#12 – Form 1094C
You must send Form 1094C, Transmittal of Employer-Provided Health Insurance Offer and Coverage Information Returns, along with Form 1095C to the IRS. Form 1094C is a transmittal form summarizing information from Form 1095C. Do not send Form 1094C to your employees.
We hope that this article clarified the differences between payroll and income taxes. In reality, it is a lot more simple than all the jargon makes it out. Payroll Taxes simply consists of Social Security and Medicare, for a total of 15.3% split equally between the employer and employee.
Income taxes are calculated depending on how much you earn as an individual. They increase depending on your filing status (especially marital status), but you only pay a certain percentage on a certain tax bracket. In addition, you might also have to pay local and state taxes.
To make it all a whole lot easier, consider using a high-quality payroll service such as Gusto, OnPay, and Patriot Software. They are built to make the entire system of financial compliance a whole lot easier.
Is Payroll The Same As Social Security Tax?
Payroll taxes consist of both Social Security and Medicare. So it is mostly Social Security (6.2% for each party) but also contains Medicare (1.45% for each party). In a more general sense, payroll is the payment of various types of workers, such as freelancers, fixed employees, managers, professional third-party services, etc. In order to run a smooth payroll and take care of social security obligations, you will need to make use of payroll software that automatically does it for you.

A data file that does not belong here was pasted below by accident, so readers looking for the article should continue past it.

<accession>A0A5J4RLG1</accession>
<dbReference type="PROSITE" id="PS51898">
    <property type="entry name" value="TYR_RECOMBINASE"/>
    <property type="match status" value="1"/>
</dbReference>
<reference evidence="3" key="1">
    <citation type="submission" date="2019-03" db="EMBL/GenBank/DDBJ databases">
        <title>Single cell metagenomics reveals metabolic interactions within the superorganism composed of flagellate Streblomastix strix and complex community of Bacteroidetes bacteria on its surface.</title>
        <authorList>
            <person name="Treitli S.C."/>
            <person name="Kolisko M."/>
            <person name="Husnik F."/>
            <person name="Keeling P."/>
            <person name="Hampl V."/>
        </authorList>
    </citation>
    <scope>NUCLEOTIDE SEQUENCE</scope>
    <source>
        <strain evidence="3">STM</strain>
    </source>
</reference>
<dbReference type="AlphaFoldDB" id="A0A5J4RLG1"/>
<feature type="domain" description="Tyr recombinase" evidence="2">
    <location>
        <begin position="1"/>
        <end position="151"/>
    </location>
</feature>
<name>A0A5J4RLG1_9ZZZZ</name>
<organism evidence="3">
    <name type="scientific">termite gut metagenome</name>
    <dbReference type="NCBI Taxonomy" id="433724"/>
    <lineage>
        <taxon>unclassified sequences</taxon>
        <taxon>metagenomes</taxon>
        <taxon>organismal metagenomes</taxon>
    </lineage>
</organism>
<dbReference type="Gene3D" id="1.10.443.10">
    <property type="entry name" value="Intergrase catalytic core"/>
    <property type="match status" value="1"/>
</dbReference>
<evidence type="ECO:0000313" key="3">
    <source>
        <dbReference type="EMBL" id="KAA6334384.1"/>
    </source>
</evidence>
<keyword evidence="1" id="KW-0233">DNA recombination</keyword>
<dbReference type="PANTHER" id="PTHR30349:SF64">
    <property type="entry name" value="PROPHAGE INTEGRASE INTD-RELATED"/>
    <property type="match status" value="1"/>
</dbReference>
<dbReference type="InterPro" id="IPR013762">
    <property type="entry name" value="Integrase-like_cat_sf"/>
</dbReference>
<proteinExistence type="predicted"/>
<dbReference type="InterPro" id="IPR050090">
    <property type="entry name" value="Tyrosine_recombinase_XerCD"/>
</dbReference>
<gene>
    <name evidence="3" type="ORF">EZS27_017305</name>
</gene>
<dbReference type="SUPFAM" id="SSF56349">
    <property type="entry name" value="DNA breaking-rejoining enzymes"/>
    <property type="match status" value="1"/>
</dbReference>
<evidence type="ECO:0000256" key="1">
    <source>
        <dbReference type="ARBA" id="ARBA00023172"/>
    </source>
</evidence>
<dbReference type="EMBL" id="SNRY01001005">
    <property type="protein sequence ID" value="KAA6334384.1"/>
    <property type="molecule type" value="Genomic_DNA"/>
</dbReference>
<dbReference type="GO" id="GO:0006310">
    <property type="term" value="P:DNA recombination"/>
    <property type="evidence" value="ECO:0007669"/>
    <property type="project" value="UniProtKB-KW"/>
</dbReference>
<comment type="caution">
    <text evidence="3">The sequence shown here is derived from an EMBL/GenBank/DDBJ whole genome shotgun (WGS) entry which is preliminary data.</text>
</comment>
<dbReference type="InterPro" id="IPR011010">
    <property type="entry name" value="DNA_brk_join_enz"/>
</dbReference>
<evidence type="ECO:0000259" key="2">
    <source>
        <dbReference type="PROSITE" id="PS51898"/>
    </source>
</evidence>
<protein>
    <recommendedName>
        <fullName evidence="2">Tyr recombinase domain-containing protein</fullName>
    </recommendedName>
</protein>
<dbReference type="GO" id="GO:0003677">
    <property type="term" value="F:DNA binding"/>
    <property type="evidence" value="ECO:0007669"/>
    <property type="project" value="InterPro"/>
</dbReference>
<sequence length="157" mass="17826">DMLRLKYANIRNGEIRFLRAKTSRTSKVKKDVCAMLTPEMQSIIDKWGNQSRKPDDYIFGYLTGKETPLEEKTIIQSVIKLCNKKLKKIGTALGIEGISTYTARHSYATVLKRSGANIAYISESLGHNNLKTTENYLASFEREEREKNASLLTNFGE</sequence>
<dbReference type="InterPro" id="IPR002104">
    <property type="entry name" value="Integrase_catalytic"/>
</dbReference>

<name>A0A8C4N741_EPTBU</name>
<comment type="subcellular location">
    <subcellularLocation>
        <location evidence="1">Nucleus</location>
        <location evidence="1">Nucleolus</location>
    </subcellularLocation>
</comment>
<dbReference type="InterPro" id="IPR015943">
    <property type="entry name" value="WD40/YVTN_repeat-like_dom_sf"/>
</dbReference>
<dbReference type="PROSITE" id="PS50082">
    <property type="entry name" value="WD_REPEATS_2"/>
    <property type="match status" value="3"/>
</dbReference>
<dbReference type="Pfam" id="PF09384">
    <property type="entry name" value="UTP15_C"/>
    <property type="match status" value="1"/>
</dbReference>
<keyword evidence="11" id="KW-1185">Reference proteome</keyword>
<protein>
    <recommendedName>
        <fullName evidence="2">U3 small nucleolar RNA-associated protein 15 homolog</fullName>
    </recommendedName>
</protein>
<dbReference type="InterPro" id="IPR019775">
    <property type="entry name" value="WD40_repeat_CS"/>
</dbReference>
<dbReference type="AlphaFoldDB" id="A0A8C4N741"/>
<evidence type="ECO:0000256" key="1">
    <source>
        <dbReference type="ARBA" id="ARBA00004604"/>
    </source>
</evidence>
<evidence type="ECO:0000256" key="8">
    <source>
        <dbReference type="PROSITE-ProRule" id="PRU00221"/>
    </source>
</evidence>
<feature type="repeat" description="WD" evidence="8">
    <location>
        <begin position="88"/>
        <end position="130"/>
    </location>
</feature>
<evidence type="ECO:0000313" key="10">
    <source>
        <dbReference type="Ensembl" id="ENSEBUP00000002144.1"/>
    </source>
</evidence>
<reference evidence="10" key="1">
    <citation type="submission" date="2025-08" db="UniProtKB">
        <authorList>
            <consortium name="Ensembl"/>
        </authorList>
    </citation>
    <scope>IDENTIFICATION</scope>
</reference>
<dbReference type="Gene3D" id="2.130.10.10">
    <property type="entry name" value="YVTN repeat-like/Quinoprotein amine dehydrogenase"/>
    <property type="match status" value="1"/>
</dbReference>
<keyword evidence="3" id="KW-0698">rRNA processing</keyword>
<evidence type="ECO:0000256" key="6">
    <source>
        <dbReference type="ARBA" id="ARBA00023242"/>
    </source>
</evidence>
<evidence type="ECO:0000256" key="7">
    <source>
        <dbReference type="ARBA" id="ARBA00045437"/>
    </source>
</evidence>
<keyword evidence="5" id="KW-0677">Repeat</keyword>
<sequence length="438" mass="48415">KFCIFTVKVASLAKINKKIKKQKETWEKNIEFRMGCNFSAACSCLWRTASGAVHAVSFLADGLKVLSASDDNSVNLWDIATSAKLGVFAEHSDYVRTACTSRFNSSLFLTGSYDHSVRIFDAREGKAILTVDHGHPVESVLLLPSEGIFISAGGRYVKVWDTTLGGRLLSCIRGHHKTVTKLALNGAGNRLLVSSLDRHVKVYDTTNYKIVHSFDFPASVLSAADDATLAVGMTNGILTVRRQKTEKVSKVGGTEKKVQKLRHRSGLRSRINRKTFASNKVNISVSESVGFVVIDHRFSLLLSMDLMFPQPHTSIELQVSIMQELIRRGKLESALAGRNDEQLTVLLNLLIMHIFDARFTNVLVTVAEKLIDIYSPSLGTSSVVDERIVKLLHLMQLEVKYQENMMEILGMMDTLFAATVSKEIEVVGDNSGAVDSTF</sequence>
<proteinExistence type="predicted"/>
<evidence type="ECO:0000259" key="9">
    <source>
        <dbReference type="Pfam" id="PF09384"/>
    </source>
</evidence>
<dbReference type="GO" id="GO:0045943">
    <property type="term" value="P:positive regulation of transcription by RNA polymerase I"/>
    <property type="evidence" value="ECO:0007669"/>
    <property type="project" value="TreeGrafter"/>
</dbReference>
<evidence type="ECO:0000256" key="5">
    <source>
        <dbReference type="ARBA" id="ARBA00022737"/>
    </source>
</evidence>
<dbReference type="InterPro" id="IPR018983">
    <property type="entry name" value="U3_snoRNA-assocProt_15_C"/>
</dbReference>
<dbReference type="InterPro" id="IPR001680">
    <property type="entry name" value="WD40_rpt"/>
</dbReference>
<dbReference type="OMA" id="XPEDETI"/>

How Does Trump’s Payroll Tax Work?
Trump’s payroll tax deferral is quite simple to understand. Usually, business owners deduct (“withhold”) 6.2 % of the employee’s salary to pay for the Federal social security fund. This obligation has been deferred so that business owners can give these funds directly to employees. The employees will still have to repay these funds in 2021, as the program only lasts until September 1 to December 31. But most employees would be happy with the extra cash right now.
What Is The Benefit Of Tax Deferral?
Tax deferral is simply an instance where you will pay taxes later as opposed to paying for them today. Depending on both your expertise and your perspective, deferring tax obligations can have advantages or disadvantages. It is never nice having a large tax bill at the end of the year. However, in different industries tax deferral can have different consequences. For instance, tax-deferred retirement investing means your investments can grow tax-free, and you only pay money when you withdraw.